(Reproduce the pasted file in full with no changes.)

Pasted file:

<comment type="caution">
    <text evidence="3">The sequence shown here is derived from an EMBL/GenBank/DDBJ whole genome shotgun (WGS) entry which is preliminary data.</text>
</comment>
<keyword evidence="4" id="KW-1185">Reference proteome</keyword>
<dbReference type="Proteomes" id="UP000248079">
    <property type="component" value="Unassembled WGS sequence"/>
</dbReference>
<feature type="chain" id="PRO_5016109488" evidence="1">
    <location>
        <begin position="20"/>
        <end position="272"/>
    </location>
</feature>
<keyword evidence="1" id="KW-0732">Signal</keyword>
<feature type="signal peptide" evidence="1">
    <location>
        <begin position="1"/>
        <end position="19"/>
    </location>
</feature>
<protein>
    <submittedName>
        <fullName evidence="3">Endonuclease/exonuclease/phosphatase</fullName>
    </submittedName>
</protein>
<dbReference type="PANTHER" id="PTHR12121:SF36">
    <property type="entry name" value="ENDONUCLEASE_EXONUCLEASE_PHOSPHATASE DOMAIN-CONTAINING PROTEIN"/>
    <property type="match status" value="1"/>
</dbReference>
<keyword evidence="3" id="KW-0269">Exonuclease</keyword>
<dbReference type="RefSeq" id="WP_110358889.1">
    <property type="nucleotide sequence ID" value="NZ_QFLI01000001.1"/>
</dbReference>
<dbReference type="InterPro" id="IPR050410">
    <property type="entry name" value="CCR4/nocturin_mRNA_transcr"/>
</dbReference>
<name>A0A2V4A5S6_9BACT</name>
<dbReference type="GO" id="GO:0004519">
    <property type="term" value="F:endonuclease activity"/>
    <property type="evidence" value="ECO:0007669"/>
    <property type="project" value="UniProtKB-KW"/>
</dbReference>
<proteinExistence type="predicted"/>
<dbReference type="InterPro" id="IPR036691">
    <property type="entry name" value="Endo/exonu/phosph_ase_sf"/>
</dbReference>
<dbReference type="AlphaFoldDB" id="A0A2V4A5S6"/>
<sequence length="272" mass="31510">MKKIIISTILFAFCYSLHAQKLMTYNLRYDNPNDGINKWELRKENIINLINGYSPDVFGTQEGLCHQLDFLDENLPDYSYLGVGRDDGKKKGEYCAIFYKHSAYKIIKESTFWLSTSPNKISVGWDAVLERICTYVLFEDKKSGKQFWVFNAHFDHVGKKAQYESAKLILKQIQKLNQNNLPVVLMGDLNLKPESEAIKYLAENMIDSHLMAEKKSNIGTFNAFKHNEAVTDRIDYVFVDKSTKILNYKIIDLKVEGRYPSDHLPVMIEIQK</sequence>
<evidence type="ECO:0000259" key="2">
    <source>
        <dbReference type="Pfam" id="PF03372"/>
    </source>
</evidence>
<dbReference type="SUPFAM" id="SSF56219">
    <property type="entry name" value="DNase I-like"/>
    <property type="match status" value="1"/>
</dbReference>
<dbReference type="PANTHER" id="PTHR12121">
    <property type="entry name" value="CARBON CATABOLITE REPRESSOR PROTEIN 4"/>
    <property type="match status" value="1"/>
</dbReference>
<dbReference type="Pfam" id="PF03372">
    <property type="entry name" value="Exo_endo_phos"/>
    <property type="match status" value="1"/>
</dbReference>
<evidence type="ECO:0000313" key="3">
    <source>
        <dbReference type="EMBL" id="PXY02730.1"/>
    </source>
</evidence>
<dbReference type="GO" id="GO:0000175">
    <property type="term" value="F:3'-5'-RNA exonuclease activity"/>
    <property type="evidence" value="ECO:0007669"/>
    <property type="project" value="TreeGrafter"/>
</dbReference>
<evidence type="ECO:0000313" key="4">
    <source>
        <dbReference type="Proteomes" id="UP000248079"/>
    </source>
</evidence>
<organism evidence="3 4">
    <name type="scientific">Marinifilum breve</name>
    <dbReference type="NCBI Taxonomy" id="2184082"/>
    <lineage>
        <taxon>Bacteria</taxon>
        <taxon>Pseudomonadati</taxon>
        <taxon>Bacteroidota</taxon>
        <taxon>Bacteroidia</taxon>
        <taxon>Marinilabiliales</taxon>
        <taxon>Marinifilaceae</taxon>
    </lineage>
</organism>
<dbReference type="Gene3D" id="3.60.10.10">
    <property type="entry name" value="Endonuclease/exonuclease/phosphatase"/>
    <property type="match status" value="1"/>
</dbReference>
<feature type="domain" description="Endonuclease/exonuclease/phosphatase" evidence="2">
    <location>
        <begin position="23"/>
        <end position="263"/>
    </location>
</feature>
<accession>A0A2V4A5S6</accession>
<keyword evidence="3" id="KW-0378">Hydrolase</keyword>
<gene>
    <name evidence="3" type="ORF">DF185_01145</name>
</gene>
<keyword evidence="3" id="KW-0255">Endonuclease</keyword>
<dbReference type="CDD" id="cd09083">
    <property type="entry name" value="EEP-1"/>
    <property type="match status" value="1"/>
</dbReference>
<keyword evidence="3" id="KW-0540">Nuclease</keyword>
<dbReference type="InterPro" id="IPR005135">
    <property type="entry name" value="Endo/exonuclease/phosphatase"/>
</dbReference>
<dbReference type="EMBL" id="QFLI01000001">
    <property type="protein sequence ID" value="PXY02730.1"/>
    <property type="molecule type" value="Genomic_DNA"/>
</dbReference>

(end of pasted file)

<comment type="caution">
    <text evidence="3">The sequence shown here is derived from an EMBL/GenBank/DDBJ whole genome shotgun (WGS) entry which is preliminary data.</text>
</comment>
<keyword evidence="4" id="KW-1185">Reference proteome</keyword>
<dbReference type="Proteomes" id="UP000248079">
    <property type="component" value="Unassembled WGS sequence"/>
</dbReference>
<feature type="chain" id="PRO_5016109488" evidence="1">
    <location>
        <begin position="20"/>
        <end position="272"/>
    </location>
</feature>
<keyword evidence="1" id="KW-0732">Signal</keyword>
<feature type="signal peptide" evidence="1">
    <location>
        <begin position="1"/>
        <end position="19"/>
    </location>
</feature>
<protein>
    <submittedName>
        <fullName evidence="3">Endonuclease/exonuclease/phosphatase</fullName>
    </submittedName>
</protein>
<dbReference type="PANTHER" id="PTHR12121:SF36">
    <property type="entry name" value="ENDONUCLEASE_EXONUCLEASE_PHOSPHATASE DOMAIN-CONTAINING PROTEIN"/>
    <property type="match status" value="1"/>
</dbReference>
<keyword evidence="3" id="KW-0269">Exonuclease</keyword>
<dbReference type="RefSeq" id="WP_110358889.1">
    <property type="nucleotide sequence ID" value="NZ_QFLI01000001.1"/>
</dbReference>
<dbReference type="InterPro" id="IPR050410">
    <property type="entry name" value="CCR4/nocturin_mRNA_transcr"/>
</dbReference>
<name>A0A2V4A5S6_9BACT</name>
<dbReference type="GO" id="GO:0004519">
    <property type="term" value="F:endonuclease activity"/>
    <property type="evidence" value="ECO:0007669"/>
    <property type="project" value="UniProtKB-KW"/>
</dbReference>
<proteinExistence type="predicted"/>
<dbReference type="InterPro" id="IPR036691">
    <property type="entry name" value="Endo/exonu/phosph_ase_sf"/>
</dbReference>
<dbReference type="AlphaFoldDB" id="A0A2V4A5S6"/>
<sequence length="272" mass="31510">MKKIIISTILFAFCYSLHAQKLMTYNLRYDNPNDGINKWELRKENIINLINGYSPDVFGTQEGLCHQLDFLDENLPDYSYLGVGRDDGKKKGEYCAIFYKHSAYKIIKESTFWLSTSPNKISVGWDAVLERICTYVLFEDKKSGKQFWVFNAHFDHVGKKAQYESAKLILKQIQKLNQNNLPVVLMGDLNLKPESEAIKYLAENMIDSHLMAEKKSNIGTFNAFKHNEAVTDRIDYVFVDKSTKILNYKIIDLKVEGRYPSDHLPVMIEIQK</sequence>
<evidence type="ECO:0000259" key="2">
    <source>
        <dbReference type="Pfam" id="PF03372"/>
    </source>
</evidence>
<dbReference type="SUPFAM" id="SSF56219">
    <property type="entry name" value="DNase I-like"/>
    <property type="match status" value="1"/>
</dbReference>
<dbReference type="PANTHER" id="PTHR12121">
    <property type="entry name" value="CARBON CATABOLITE REPRESSOR PROTEIN 4"/>
    <property type="match status" value="1"/>
</dbReference>
<dbReference type="Pfam" id="PF03372">
    <property type="entry name" value="Exo_endo_phos"/>
    <property type="match status" value="1"/>
</dbReference>
<evidence type="ECO:0000313" key="3">
    <source>
        <dbReference type="EMBL" id="PXY02730.1"/>
    </source>
</evidence>
<dbReference type="GO" id="GO:0000175">
    <property type="term" value="F:3'-5'-RNA exonuclease activity"/>
    <property type="evidence" value="ECO:0007669"/>
    <property type="project" value="TreeGrafter"/>
</dbReference>
<evidence type="ECO:0000313" key="4">
    <source>
        <dbReference type="Proteomes" id="UP000248079"/>
    </source>
</evidence>
<organism evidence="3 4">
    <name type="scientific">Marinifilum breve</name>
    <dbReference type="NCBI Taxonomy" id="2184082"/>
    <lineage>
        <taxon>Bacteria</taxon>
        <taxon>Pseudomonadati</taxon>
        <taxon>Bacteroidota</taxon>
        <taxon>Bacteroidia</taxon>
        <taxon>Marinilabiliales</taxon>
        <taxon>Marinifilaceae</taxon>
    </lineage>
</organism>
<dbReference type="Gene3D" id="3.60.10.10">
    <property type="entry name" value="Endonuclease/exonuclease/phosphatase"/>
    <property type="match status" value="1"/>
</dbReference>
<feature type="domain" description="Endonuclease/exonuclease/phosphatase" evidence="2">
    <location>
        <begin position="23"/>
        <end position="263"/>
    </location>
</feature>
<accession>A0A2V4A5S6</accession>
<keyword evidence="3" id="KW-0378">Hydrolase</keyword>
<gene>
    <name evidence="3" type="ORF">DF185_01145</name>
</gene>
<keyword evidence="3" id="KW-0255">Endonuclease</keyword>
<dbReference type="CDD" id="cd09083">
    <property type="entry name" value="EEP-1"/>
    <property type="match status" value="1"/>
</dbReference>
<keyword evidence="3" id="KW-0540">Nuclease</keyword>
<dbReference type="InterPro" id="IPR005135">
    <property type="entry name" value="Endo/exonuclease/phosphatase"/>
</dbReference>
<dbReference type="EMBL" id="QFLI01000001">
    <property type="protein sequence ID" value="PXY02730.1"/>
    <property type="molecule type" value="Genomic_DNA"/>
</dbReference>